In New Jersey, hundreds of cities and school districts have saved a fortune by taking part in the state’s relatively unknown benefits program. For the past three years, an increasing number of people are dropping the insurance policies they bought from big name companies in favor of the state’s program. Some legislators are looking to change that by proposing a new bill that could severely inhibit the program.
Stephen M. Sweeney, the State Senate president, is proposing legislation that would prohibit the state run insurance program from accepting new members. Sweeney claims that the program is costing the state hundreds of millions of dollars. He notes that suspending acceptance would “allow time for stabilization” and give lawmakers an opportunity to determine whether the program can continue or not.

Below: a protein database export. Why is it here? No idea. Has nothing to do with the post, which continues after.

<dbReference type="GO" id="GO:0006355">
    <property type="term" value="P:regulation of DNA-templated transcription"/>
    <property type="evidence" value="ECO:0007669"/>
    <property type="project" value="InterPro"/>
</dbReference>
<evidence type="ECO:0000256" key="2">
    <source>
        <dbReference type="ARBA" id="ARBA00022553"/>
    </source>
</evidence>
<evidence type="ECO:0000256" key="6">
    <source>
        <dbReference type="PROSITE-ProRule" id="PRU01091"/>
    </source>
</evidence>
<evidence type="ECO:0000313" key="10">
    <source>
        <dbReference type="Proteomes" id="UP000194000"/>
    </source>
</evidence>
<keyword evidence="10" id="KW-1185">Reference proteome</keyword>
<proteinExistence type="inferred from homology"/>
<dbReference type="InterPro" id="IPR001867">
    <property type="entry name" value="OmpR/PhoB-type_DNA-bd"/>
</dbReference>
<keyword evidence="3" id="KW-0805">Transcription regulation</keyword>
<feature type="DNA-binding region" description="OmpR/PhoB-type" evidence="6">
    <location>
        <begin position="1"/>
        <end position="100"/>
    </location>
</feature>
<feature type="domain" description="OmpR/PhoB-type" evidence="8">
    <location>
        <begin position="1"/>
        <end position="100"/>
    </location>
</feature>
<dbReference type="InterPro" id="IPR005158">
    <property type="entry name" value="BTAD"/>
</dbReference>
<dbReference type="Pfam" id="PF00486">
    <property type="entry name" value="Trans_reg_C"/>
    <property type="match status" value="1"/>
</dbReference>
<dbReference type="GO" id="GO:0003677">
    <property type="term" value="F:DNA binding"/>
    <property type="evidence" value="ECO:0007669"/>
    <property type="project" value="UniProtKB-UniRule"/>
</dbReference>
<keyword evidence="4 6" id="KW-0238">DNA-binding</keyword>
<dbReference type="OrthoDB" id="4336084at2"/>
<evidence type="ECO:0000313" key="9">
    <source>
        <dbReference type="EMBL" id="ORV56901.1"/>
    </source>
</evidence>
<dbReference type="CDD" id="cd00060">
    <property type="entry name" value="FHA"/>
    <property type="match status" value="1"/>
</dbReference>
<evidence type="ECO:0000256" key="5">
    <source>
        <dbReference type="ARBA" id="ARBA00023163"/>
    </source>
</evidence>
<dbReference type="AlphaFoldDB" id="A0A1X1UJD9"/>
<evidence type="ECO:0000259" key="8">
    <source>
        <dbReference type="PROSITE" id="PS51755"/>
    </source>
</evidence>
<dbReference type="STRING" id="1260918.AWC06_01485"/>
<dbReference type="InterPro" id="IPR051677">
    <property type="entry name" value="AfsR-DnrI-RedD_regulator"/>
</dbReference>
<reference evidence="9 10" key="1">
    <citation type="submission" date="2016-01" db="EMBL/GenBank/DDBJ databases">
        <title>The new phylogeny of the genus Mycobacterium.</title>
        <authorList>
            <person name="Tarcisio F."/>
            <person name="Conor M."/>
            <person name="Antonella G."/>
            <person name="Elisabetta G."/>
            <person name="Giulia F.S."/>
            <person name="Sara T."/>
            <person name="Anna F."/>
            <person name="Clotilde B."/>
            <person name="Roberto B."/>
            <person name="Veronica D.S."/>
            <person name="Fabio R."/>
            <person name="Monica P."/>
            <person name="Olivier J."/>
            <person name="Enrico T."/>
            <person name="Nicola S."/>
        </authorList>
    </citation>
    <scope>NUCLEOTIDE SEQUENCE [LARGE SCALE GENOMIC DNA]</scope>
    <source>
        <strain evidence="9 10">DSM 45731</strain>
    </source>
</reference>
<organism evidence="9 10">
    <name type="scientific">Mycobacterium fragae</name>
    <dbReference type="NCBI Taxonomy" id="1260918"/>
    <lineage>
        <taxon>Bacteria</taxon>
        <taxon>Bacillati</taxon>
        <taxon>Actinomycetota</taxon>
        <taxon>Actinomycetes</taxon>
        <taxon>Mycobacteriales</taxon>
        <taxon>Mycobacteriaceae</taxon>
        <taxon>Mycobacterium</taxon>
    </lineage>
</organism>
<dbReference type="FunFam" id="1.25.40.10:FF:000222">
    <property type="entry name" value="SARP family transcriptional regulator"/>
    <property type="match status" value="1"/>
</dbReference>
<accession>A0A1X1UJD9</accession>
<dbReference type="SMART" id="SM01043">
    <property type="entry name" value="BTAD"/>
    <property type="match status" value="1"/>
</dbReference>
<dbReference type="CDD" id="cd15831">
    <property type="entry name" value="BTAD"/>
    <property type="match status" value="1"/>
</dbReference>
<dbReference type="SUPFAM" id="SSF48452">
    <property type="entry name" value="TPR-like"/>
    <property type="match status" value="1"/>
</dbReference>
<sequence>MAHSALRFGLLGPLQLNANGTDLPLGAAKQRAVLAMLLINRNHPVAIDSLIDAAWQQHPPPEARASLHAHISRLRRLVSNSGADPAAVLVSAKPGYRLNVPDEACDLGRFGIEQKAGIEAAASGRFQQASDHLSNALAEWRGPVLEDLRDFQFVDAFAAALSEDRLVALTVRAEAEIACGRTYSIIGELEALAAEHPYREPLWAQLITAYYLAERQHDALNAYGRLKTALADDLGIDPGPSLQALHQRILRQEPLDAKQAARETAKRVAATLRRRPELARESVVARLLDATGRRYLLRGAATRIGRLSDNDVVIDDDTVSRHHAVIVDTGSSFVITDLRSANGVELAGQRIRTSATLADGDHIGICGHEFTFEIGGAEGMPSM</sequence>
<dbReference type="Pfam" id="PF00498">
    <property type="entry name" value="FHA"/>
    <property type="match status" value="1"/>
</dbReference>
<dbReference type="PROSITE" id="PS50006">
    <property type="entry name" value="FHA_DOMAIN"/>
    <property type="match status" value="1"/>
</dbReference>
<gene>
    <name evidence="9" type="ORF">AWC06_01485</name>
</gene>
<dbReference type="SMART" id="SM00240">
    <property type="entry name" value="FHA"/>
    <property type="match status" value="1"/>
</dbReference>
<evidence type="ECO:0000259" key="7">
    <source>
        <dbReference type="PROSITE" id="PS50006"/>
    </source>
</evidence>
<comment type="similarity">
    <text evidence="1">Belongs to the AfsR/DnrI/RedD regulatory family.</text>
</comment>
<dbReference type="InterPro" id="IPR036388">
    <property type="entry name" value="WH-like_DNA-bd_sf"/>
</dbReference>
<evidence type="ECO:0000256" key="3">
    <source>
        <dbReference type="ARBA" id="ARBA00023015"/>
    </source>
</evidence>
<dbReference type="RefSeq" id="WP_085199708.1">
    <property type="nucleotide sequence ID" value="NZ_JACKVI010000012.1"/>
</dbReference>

The proposal has come under fire from opposing members of the State Senate. Some are accusing Sweeney of showing favoritism to an industry to which he is closely related. Sweeney has a long, personal relationship with George E. Norcross, the owner of the largest health insurance brokerage in the state. Norcross’ company has reported a hemorrhage of customers since the state benefits program began.
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Supporters of the program hold that it has given options to those that have had limited options in a troubled economy. The majority of the program’s participants are school districts, many of which have fewer than 450 workers on staff. Many districts have had to cut their health insurance benefits in light of the recession, but by switching to the state’s program, some have been saving as much as $7 million in insurance costs.
The bill has a long road of debate ahead before it can reaches the Senate floor.